The outlook for jobs growth in Australia is weakening, except in the public sector

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  • Fewer Australian businesses plan to hire additional staff in the June quarter this year.
  • While a small net majority plan to increase hiring, the strength largely located in those sectors dominated by the public sector.
  • A small majority of firms plan to reduced headcount in New South Wales, the state with the highest number of workers in the country.

Fewer Australian businesses plan to hire additional staff in the June quarter this year, according to the latest ManpowerGroup Employment Outlook Survey.

A net 10% of the more that 1,500 firms surveyed plan to increase staffing levels during the quarter, down from the levels seen in the previous six months.

Looking at the details, there was a clear divide in hiring intentions for the coming quarter with a big lift in industries dominated by the government masking weakness in a majority of other sectors.


“The positive national result obscures some sharp differences across the country,” the ManpowerGroup said.

“While the public administration and education sector has recorded a net gain of seven points for the June quarter compared to the same period last year, this has been offset by a seven point decline in the transportation and utilities sector over the same period.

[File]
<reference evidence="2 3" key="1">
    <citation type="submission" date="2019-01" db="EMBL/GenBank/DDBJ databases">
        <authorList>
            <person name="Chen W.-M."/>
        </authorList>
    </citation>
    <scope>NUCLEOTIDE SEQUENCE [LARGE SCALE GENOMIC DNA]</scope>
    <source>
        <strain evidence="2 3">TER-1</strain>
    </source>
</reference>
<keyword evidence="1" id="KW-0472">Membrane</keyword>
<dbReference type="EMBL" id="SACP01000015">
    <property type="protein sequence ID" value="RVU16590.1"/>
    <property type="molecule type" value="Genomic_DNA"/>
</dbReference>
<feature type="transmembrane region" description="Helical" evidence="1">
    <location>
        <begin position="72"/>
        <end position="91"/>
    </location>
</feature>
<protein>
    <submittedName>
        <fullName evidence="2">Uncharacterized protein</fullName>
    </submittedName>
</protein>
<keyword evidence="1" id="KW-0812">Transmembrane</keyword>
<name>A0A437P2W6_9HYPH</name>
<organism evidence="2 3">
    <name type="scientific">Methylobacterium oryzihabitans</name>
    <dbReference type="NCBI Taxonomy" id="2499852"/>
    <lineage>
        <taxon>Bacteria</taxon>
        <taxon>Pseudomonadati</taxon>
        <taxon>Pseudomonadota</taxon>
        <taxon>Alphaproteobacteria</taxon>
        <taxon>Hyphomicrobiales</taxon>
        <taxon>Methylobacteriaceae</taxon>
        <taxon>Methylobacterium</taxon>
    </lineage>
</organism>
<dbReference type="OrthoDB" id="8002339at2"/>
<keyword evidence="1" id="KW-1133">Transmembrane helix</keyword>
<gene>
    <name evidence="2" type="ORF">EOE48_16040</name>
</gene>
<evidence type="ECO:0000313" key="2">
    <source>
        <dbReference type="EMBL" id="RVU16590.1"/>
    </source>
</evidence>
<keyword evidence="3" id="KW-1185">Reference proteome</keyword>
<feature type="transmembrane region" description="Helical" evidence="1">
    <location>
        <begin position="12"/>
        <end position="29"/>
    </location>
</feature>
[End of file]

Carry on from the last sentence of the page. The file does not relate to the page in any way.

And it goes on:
“Also challenging the positive national result are recorded year-on-year declines in mining and construction (-3 points), wholesale and retail trade (-3 points), finance, insurance and real Estate (-2 points), and services (-2 points) sectors.”

So the headline strength was dominated by sectors more aligned with the public sector, mirroring the performance seen in the Australian economy in the second half of last year where government spending and investment helped to mask a steep slowdown in private sector activity levels.

Weaker employment intentions, especially for services which is the largest employer nationwide, points to a further slowdown in hiring in the months ahead.


Interestingly, the likely slowdown also looks set to be driven by hiring at larger, rather than smaller, Australian firms.

“A notable change in the data for the June quarter is the hiring intentions among Australia‚Äôs largest employers, which have recorded a decline of seven points year-on-year,” the ManpowerGroup said.

“This has reversed a trend over a number of years in which large firms had the strongest hiring intentions.”


Outside of the split in hiring intentions by sector and size of firms, it was also notable that businesses in New South Wales — where the most Australians are employed of any state and territory — plan to reduce staffing levels in the coming quarter, a mood in stark contrast to those firms located in most other parts of the country.

“The latest data also reveal significant differences across the States and Territories,” the ManpowerGroup said.

“Most notable is a year-on-year decline in the largest state of New South Wales at six points.

“However, year-on-year gains have been recorded in Queensland (+3 points) and Victoria (+1 point), while smaller states and territories have recorded even larger gains [except for South Australia].”

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